This occurs when there are alterations in glomerular permeability (glomerular proteinuria) or inability of the tubules to resorb small MW proteins which are normally filtered into the tubules through the glomerulus. Renal proteinuria also occurs when disease processes within the kidney cause leakage of serum protein into the urine, e.g. hemorrhage, inflammation.

  • Glomerular proteinuria: This can be functional or pathological. Functional proteinuria results in a mild proteinuria and is due to increased hydrostatic pressure or an altered glomerular filtration coefficient, e.g. stress, exercise, fever, excitement, congestive heart failure. Pathological glomerular proteinuria is due to renal disease (e.g. renal amyloidosis, glomerulonephritis) and can be selective (resulting in loss of small MW proteins such as albumin) or non-selective (with loss of larger MW proteins, such as globulins) through the glomerulus in excess of the tubules ability to resorb them (in this case, there are no tubular abnormalities, at least initially). With glomerular disease, the proteinuria usually starts off as selective, with only albumin being lost (due to its small size). As the disease worsens, the glomerular filter barrier is further disrupted and higher MW proteins leak into the urine, resulting in a non-selective proteinuria. The dipstick result is usually 2+ or greater and excessive for the USG in pathologic glomerular proteinuria. The urine protein:creatinine ratio (UP:UC) is usually > 2 and often > 5 in dogs. This can result in hypoalbuminemia if urinary albumin loss is severe or prolonged.
  • Tubular proteinuria: This is due to decreased renal tubule function resulting in decreased absorption of filtered low MW proteins or increased excretion of proteins by damaged tubules. This results in a mild to moderate proteinuria, i.e. dipstick readings of 2+ or less and UP:UC usually < 2 in dogs, and consists of low MW proteins with only small amounts of albumin. This does not result in hypoalbuminemia. Causes of tubular malfunction are many and varied, e.g. Fanconi syndrome, renal ischemia, nephrotoxins (such as aminoglycosides). In cases of tubular proteinuria, there is often other evidence of tubular malfunction in the urine sediment, e.g. inappropriate USG, cylindriuria, glucosuria (without hyperglycemia).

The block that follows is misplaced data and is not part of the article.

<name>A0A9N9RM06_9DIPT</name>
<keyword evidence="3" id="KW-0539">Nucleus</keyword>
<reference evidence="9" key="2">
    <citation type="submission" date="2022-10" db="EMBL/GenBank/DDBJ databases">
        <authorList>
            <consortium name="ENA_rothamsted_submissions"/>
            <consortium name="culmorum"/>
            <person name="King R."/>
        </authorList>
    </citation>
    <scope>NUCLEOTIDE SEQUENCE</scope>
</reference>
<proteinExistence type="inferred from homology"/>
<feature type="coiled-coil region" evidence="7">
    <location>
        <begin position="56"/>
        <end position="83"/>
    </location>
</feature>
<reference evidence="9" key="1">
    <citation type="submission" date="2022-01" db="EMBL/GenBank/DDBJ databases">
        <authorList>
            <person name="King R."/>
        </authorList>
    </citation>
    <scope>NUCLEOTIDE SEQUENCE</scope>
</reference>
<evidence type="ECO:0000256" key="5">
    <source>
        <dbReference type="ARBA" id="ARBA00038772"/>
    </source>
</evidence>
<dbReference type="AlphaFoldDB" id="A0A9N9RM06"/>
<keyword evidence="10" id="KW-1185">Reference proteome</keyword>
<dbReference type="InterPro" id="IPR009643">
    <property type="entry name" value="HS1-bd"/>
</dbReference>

• Interstitial proteinuria: This is due to hemorrhage or inflammation within the kidney.

Post-remal proteinuria
This is due to hemorrhage or inflammation in the urinary tract (ureter, bladder, urethra) or in the reproductive tract that causes protein (in the serum that accompanies inflammation or hemorrhage) to enter the urine once it has been formed and entered the renal pelvis.

  • Inflammation: Inflammation and/or infection anywhere in the distal urinary or genital tracts, e.g. cystitis, prostatitis, will cause proteinuria from leakage of serum protein along with leukocytes or due to increased vascular permeability. The UP:UC is an unreliable indicator of urinary protein loss in the presence of inflammation or infection (i.e. an active urine sediment).
  • Hemorrhage: In severe hemorrhage, the dipstick pad will be unreadable due to the urine color. Hemorrhage frequently results in proteinuria when serum protein accompanies erythrocytes. Hemorrhage can occur anywhere within the urogenital tract (including the kidney itself, although proteinuria associated with renal hemorrhage would be called renal interstitial proteinuria) but more frequently reflects lower urinary tract (bladder disorders) or reproductive tract disease. Note that traumatic microscopic hematuria associated with cytocentesis does not usually result in proteinuria.

False positive results

  • Alkaline urine: False positives occur rarely in highly buffered or alkaline urine samples as the citrate buffer is overcome, resulting in a shift in pH. Titration of the sample to a more neutral pH and retesting could be done to overcome this problem, but is not routinely performed. The sulfosalicylic acid precipitation test (see "protein SSA ") used to be performed as an alternative, however several studies have shown that the urine dipstick meaurement of protein is reasonably accurate in most urines, even those that are alkaline, and the SSA reaction is no longer a necessary part of routine urinalysis.
  • Contact time: Leaching of the citrate buffer occurs if the urine remains in contact with the pad for a long time.
  • Detergents: Quaternary ammonium compounds and chlorhexidine can result in false positives.
False negative results
  • Bence-Jones proteinuria: A positive SSA protein reaction, with a negative or weak dipstick protein reaction, in a dog or cat with a high index of suspicion for multiple myeloma, is suggestive of the presence of free light chains in the urine.
back menu next

Cornell University